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Launching Your Child’s Talent Career

November 23, 2016

Launching a Talent Based Career

Do you know the common thread that runs through most actors’ careers?  Ask any working actor how they got started and each one will have their own unique story, but some things remain the same: the basic ways in which the large majority of working performers got their initial gigs.  And while Hollywood loves to tell the overnight breakout, dream-scenario stories of those in the limelight, it is important to note that most working, paid actors started off just like any other - as an extra and in commercials.  

In last weeks article, “Becoming an Extra,” Children In Film outlined the job of an extra and explained why what is seemingly a “small” job, is actually a huge doorway to a successful career and often the very first one.  After that many actors pursue commercials as their first opportunity for speaking roles.

So how can you break in via Extra and Commercial work?

  • Network, network, network.  Establish relationships with other people who work in the industry including budding directors, screenwriters, cameramen and editors. Hollywood as an industry is very small.  Make sure you know as many people as you can.
  • Work on short films, student films and low budget films to build up your resume.
  • Use your best work to create a reel. Showcase yourself.  Start a Youtube channel, tell people what you’re working on via a blog and post your work on social networking sites.
  • Get an Agent and/or Manager.  Children In Film often speaks about how finding representation is the first crucial step in breaking into the industry. This is indeed true.  From the very start you should be looking for an agent or a manager.  You’ll likely need a bit of work to show for yourself in order to land a good one, and remember, you don’t want to necessarily jump on the first train that comes through town.  Take your time and research who is out there before signing with a pro.  To research rated and recommended agents and managers click here.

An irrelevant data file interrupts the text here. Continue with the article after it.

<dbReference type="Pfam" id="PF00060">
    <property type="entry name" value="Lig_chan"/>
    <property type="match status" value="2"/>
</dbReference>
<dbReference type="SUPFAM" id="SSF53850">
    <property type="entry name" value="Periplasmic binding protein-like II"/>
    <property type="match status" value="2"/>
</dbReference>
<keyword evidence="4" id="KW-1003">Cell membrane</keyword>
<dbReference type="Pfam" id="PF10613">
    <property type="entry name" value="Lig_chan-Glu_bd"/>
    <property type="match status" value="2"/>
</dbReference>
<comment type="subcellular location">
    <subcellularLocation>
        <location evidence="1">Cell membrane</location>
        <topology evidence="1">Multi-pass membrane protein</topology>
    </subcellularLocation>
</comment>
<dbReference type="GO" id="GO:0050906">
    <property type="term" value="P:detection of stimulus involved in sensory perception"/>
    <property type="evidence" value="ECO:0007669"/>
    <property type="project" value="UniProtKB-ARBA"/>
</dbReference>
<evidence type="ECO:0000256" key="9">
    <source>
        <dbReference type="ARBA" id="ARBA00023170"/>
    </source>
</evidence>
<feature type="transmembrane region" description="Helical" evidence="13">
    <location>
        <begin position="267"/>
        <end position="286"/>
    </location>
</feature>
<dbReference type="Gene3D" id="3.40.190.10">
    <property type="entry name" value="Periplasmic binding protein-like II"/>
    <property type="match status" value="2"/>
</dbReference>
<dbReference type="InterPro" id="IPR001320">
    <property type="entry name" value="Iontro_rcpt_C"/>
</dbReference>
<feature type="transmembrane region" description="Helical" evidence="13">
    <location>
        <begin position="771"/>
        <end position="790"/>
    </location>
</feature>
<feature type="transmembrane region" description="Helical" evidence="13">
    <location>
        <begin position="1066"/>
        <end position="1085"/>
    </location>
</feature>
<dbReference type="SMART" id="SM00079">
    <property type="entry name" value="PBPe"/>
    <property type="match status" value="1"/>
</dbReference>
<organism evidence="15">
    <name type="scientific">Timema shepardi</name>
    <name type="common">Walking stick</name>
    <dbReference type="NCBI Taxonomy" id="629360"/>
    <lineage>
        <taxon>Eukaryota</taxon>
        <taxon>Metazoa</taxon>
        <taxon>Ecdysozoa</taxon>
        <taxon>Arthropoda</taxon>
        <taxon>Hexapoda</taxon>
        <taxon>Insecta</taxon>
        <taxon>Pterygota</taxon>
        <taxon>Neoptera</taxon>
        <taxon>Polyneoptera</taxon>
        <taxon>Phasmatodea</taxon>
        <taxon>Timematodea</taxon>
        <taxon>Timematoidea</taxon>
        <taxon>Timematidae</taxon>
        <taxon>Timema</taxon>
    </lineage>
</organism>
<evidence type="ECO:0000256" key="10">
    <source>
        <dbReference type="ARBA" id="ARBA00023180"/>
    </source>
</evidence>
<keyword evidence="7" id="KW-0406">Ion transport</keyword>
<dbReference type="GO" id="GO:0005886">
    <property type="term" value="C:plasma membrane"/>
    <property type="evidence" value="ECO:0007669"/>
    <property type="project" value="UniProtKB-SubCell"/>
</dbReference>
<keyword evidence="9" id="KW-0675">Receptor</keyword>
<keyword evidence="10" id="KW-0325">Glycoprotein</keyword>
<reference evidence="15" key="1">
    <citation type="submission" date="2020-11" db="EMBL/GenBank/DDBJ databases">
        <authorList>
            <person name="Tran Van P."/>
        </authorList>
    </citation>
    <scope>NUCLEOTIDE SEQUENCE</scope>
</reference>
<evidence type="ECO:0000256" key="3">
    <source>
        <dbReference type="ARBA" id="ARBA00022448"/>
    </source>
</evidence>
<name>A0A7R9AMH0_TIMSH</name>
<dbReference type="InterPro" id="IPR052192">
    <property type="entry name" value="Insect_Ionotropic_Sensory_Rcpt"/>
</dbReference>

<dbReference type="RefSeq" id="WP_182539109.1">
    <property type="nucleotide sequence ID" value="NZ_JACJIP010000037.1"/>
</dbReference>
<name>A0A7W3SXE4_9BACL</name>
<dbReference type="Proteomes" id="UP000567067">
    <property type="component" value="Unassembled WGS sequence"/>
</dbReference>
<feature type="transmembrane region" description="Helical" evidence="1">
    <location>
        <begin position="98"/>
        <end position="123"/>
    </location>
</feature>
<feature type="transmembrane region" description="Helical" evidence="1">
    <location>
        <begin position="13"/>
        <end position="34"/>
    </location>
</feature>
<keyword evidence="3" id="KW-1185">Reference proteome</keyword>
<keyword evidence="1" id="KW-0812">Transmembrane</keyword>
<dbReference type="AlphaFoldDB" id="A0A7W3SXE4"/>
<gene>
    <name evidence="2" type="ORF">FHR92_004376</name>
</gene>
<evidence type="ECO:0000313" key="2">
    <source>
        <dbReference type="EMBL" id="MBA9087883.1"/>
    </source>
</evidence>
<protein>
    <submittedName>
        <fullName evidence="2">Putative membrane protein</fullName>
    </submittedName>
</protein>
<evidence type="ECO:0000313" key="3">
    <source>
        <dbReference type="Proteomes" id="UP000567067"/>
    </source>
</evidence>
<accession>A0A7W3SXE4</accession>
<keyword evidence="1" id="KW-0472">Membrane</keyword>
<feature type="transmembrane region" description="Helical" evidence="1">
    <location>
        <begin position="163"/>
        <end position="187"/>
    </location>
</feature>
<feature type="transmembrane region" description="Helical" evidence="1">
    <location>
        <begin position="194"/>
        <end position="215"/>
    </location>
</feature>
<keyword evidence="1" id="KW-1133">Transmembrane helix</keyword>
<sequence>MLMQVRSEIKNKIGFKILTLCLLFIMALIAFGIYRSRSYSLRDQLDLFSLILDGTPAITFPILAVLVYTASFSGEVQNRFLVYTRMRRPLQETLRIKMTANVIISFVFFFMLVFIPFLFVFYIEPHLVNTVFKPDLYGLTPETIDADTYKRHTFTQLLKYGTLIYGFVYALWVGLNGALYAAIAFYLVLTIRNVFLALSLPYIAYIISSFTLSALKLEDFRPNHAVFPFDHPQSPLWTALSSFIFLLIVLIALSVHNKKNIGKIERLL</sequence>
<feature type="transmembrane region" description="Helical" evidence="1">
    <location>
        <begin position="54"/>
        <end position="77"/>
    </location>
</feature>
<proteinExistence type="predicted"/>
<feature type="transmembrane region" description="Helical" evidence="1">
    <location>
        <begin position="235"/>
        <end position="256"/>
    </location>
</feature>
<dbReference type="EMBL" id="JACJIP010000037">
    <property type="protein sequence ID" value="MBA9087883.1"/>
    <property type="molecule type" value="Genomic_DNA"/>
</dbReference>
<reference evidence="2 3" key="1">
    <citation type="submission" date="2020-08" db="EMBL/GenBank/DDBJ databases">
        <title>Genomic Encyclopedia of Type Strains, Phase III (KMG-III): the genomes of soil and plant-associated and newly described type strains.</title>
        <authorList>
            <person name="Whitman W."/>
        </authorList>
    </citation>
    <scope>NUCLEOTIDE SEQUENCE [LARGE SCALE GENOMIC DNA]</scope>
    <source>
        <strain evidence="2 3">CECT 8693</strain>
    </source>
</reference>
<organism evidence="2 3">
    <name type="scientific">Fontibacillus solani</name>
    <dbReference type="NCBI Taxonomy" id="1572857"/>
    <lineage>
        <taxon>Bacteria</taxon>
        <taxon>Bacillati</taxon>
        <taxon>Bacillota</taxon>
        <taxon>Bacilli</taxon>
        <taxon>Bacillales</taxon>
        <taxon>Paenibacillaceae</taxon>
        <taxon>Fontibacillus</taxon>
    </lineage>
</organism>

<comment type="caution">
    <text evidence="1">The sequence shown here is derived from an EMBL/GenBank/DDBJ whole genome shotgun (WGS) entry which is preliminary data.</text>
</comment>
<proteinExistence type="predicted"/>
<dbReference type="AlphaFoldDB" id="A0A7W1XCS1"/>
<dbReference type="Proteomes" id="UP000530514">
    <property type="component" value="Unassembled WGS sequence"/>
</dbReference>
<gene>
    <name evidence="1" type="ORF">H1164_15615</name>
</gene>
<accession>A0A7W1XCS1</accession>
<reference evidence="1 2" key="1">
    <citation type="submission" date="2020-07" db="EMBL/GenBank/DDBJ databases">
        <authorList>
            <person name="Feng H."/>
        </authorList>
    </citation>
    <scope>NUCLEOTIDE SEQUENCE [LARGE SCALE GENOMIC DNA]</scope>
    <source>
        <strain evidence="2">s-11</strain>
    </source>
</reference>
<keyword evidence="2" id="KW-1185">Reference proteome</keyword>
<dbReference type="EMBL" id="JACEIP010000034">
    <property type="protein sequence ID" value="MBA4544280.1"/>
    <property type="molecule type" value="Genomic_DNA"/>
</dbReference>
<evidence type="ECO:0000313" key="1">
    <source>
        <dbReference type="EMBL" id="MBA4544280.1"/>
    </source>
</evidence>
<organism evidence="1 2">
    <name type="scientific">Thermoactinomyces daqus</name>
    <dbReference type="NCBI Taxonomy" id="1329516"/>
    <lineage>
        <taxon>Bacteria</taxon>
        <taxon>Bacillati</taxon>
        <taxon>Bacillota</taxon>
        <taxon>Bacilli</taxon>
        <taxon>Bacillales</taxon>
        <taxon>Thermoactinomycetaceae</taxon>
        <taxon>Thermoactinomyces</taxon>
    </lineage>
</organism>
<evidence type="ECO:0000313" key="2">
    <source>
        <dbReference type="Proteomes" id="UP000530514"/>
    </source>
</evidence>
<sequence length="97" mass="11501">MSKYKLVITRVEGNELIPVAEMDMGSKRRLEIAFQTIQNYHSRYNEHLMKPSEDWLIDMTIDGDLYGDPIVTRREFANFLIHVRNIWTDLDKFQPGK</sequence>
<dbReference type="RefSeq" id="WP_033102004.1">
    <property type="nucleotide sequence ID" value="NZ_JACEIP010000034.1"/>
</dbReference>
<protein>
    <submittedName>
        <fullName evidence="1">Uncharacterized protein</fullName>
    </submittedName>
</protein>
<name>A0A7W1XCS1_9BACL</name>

Families looking to get their children started in television and film will want to recognize that no job is too small, and first try their hand as an extra.  Not only is the experience on set important, but the work itself is a starting point for your resume and a way to meet others in the industry.  Extras, hired to fill out the scene to make it look more realistic, have a variety of employment opportunities throughout the country.   If you have ever seen the 1982 film “Night Shift” starring Henry Winkler, maybe you noticed a young Kevin Costner playing an extra in a party scene.


When your child feels ready, consider commercial acting.  The work you’ve done as an extra, as well as the connections you’ve made should help you find representation - an agent or a manager who can help you get commercial work.  Don’t try to jump the gun though; while many actors make a living in commercials, remember they likely still did time as an extra to get on-set experience.  
It’s also important for families to manage their goals and expectations from the start, and ask themselves why they want to work in the industry to begin with and what they hope to accomplish in the end.  You can read more about managing expectations and setting family goals in our KidStart Program.  This is a career choice because you enjoy the craft, not because you enjoy the notoriety and, every so often, from all this hard work a star is born.

Did you know Brad Pitt once appeared as a mascot for the fast food chain El Pollo Loco?

Starting off as an extra and then as a commercial performer are great ways to break into the industry.  The ladder could end up being a life-long career or, perhaps, it will lead to better things.  Provided you are enjoying the experience of the craft, it’s a great way to pursue your passion while getting paid to do it.